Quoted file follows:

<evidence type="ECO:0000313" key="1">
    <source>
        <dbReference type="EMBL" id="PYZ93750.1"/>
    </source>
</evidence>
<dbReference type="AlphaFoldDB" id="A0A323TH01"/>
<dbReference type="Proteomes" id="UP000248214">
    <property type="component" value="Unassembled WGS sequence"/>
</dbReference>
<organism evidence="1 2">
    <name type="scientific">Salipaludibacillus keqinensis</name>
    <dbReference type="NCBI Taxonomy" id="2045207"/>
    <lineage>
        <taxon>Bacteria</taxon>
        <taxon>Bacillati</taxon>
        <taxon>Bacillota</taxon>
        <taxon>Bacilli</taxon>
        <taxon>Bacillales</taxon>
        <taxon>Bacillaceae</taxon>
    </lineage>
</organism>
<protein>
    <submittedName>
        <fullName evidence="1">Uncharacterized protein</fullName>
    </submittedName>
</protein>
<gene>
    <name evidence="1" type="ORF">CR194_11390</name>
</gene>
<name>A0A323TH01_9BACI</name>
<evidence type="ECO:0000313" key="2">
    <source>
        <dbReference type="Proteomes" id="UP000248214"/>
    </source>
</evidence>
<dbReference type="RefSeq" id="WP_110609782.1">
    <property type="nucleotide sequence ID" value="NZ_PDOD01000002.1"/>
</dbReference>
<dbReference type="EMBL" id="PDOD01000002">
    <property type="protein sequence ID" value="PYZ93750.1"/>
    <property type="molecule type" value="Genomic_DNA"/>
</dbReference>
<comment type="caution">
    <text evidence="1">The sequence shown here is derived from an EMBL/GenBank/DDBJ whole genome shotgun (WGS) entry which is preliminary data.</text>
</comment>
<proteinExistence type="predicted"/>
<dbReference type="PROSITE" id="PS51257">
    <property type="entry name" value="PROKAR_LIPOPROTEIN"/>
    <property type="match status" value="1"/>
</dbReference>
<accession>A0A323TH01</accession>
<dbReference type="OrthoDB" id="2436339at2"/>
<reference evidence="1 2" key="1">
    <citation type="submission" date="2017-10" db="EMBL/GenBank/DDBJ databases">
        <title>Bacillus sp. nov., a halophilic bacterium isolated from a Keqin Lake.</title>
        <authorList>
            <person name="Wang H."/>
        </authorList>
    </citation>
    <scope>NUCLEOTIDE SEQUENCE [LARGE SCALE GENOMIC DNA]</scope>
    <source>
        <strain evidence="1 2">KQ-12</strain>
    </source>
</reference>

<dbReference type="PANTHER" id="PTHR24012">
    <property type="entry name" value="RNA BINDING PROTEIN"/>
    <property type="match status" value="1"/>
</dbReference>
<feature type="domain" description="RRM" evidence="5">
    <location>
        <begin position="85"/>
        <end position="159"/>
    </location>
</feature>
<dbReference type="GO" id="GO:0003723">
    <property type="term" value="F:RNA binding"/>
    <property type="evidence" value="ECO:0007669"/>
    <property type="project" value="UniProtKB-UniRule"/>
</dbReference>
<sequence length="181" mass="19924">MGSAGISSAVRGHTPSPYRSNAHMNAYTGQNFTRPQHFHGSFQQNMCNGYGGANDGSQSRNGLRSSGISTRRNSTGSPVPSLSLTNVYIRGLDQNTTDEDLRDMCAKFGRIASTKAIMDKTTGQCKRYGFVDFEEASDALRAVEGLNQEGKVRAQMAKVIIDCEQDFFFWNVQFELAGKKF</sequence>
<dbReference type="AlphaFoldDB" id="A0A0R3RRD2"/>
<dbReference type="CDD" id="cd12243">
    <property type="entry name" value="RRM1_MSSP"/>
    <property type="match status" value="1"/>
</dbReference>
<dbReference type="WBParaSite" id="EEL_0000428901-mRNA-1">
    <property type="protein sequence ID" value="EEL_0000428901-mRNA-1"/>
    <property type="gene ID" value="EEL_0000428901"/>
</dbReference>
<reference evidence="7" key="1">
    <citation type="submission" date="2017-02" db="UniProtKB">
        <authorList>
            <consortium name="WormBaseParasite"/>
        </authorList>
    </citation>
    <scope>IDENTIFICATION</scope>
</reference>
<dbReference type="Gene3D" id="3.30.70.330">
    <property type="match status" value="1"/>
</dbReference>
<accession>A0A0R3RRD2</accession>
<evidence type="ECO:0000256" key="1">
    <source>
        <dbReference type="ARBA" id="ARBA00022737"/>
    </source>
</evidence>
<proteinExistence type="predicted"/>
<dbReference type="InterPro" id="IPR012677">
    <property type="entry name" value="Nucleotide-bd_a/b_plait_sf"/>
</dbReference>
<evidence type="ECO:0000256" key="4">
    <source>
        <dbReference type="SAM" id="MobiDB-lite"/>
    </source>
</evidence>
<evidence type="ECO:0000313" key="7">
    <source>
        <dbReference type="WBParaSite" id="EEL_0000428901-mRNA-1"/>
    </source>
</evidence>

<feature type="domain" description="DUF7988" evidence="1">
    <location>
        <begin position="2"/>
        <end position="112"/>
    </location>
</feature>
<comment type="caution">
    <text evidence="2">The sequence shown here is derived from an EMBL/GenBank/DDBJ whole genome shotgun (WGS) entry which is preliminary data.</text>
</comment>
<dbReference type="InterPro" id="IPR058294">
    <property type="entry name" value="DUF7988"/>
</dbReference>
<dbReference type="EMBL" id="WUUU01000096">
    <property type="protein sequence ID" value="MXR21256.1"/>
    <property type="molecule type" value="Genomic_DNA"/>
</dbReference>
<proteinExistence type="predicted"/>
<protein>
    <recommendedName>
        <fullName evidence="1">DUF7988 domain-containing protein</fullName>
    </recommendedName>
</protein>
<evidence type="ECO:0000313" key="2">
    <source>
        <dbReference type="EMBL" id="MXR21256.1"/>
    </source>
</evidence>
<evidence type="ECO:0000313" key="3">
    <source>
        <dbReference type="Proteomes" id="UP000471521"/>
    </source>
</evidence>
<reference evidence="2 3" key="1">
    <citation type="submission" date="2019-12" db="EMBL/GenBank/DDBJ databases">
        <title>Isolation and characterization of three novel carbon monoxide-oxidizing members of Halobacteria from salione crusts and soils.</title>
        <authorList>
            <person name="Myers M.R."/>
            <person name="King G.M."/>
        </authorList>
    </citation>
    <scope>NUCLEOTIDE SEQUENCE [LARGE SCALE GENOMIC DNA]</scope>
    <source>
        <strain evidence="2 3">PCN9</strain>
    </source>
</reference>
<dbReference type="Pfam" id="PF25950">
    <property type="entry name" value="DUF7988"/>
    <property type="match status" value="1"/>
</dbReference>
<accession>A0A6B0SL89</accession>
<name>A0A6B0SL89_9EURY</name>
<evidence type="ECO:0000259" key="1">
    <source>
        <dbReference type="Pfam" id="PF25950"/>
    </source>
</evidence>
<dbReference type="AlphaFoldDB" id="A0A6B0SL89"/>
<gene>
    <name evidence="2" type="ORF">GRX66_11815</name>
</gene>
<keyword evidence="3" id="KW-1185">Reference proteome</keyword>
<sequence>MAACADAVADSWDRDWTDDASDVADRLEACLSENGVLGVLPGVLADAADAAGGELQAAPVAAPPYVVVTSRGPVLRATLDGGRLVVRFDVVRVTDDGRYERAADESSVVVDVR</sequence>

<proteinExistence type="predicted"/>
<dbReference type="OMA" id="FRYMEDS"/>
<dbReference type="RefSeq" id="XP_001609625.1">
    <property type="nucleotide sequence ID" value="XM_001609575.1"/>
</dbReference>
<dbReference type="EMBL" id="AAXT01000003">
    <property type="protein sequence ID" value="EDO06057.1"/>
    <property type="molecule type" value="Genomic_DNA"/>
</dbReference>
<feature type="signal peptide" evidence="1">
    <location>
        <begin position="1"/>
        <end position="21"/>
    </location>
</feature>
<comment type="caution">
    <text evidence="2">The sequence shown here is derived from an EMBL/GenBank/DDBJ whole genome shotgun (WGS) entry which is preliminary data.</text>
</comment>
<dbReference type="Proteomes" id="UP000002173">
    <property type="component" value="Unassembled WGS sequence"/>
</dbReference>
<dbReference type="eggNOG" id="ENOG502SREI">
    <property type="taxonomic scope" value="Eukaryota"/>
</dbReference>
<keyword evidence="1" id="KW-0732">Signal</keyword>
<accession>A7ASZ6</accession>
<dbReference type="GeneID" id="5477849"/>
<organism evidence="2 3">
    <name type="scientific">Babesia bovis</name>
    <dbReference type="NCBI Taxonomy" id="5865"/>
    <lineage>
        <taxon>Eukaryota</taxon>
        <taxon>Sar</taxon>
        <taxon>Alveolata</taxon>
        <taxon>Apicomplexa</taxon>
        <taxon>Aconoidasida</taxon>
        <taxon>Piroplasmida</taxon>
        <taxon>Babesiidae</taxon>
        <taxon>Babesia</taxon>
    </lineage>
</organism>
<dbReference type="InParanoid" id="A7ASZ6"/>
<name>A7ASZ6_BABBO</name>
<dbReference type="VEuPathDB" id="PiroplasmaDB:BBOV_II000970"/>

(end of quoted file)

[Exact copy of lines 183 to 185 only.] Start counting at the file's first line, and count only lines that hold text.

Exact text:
<proteinExistence type="predicted"/>
<dbReference type="OMA" id="FRYMEDS"/>
<dbReference type="RefSeq" id="XP_001609625.1">